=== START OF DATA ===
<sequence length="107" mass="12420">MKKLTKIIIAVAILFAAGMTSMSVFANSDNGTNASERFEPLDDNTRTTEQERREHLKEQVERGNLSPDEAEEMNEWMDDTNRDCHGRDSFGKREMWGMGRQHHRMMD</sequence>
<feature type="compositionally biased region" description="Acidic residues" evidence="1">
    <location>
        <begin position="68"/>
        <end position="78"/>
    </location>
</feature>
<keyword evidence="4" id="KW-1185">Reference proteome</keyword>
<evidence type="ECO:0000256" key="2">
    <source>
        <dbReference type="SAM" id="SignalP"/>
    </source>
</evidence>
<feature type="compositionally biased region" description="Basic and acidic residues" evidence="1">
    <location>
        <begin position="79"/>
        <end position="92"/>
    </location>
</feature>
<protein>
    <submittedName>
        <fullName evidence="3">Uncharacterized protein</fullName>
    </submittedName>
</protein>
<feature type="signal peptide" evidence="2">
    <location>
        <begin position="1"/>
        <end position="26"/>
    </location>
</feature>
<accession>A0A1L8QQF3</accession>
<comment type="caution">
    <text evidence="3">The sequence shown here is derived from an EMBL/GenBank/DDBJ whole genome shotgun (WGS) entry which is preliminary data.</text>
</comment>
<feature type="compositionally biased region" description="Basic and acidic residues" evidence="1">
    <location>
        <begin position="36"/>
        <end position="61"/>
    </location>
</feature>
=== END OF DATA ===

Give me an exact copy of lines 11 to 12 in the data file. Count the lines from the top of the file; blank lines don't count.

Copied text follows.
        <dbReference type="SAM" id="SignalP"/>
    </source>